Teaching Resource: Play the Investment Game KS2

How would you like your pupils to try their hands at being a high-powered investor? Have they got what it takes to invest their money wisely and make money for their own future? What kinds of projects would they want to invest in at their age?

The 'Would you invest?' activity, which is the heart of the 'Risks & Rewards' site allows your pupils to try their hand at the whole investment process in a safe and secure environment. The twelve investment proposals which form the game are all real ones taken from the Baring Archive. These are investment proposals which were actually brought before the board of Barings Bank at various points in the nineteenth and twentieth centuries.

Given the chance to invest in the building of a huge canal, wide enough to transport ocean-going ships from the Port of Liverpool inland to the City of Manchester how would your pupils respond? The accompanying documents allow them to assess the climate of the times financially, politically and in other ways. If they are unsure about aspects of the project they can call on advisers and agents in the field to give them more information about some of the key issues. Perhaps they need to know more about the other likely investors or maybe they need information about the engineering company who will be awarded the contract should the project go ahead.

A major project has been proposed to electrify the trams of West London around the areas of Hammersmith, Shepherds Bush, Uxbridge and Kew. Does this sound like a scheme in which your pupils would want to invest their cash? They will need to listen carefully to the proposal, take advice from people on the ground, maybe send an agent to find out more and thendecide how much of their capital to invest. Once they have invested their money, they will be informed as to the wisdom of their decisions. Will they have made themselves even wealthier or were their factors which they ignored or failed to recognise which result in them taking a financial hit?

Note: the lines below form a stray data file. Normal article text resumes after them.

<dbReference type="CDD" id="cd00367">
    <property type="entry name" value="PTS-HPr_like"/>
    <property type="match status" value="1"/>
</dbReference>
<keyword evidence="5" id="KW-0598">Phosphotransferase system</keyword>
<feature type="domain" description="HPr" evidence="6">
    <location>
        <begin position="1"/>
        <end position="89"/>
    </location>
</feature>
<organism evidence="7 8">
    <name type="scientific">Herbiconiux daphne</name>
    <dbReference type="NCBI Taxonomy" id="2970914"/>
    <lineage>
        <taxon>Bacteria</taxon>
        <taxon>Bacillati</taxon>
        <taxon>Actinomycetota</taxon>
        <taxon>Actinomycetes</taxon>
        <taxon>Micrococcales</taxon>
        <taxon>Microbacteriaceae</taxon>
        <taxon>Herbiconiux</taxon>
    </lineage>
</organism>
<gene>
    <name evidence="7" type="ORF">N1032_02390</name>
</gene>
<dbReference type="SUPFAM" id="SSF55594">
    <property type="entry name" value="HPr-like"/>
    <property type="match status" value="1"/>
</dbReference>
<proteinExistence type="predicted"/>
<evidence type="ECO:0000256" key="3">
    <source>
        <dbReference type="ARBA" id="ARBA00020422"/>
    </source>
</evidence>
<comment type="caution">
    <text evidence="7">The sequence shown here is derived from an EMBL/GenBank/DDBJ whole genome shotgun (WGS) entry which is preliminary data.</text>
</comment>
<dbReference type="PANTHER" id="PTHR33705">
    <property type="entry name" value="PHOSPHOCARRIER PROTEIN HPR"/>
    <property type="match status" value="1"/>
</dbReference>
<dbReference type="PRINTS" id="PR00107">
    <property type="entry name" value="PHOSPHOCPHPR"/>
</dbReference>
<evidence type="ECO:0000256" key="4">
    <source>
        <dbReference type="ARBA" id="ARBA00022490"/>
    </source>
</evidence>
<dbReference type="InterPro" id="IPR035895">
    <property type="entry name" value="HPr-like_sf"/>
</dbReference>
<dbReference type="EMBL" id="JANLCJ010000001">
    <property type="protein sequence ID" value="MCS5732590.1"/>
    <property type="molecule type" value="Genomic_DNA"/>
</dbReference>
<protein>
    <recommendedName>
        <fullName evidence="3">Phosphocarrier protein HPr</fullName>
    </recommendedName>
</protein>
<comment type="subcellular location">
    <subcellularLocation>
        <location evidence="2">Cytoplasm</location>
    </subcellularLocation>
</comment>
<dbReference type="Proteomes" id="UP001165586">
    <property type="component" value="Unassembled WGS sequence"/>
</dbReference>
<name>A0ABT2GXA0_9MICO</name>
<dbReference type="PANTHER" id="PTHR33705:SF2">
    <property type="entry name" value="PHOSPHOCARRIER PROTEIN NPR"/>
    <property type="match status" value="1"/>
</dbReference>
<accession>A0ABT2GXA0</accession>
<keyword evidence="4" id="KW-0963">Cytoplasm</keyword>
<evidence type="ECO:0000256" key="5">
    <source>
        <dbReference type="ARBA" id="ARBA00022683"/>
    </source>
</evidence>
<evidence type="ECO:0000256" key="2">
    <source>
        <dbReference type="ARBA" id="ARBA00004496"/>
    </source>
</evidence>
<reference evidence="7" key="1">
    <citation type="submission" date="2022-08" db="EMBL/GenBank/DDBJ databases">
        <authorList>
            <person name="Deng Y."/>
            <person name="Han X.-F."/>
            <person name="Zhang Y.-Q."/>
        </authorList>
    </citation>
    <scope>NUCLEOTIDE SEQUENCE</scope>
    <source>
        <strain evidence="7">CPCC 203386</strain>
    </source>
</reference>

Even if things go wrong in one investment package they can return to the start of the game and invest their remaining money in another project in the hope of recouping earlier losses. The whole activity aims to encourage the pupils to take risks where they feel them to be worth taking and to be cautious where that is the better course of action. The activity strongly encourages group discussion and decision-making. It requires the students to read, research and consider a range of documents, maps, letters and prospectuses all of which are original primary source material and are the same ones which were available to the board of Barings at the time of the original proposal.

  Whilst teachers of pupils at Key Stage 2 will not need to go into the whole process of investment banking in any depth there are many opportunities for teachers to relate the issues raised in the game to the lives of children at this age. How do they feel about the kinds of projects that Barings invested in and would they choose to invest in them today? Are there some kinds of industries and projects which they would not want to put their money into now? Taking part in the game will also inevitably lead on to discussions about the wisdom of saving for the future as opposed to spending today. As a young person where can you get advice about how to look after your money?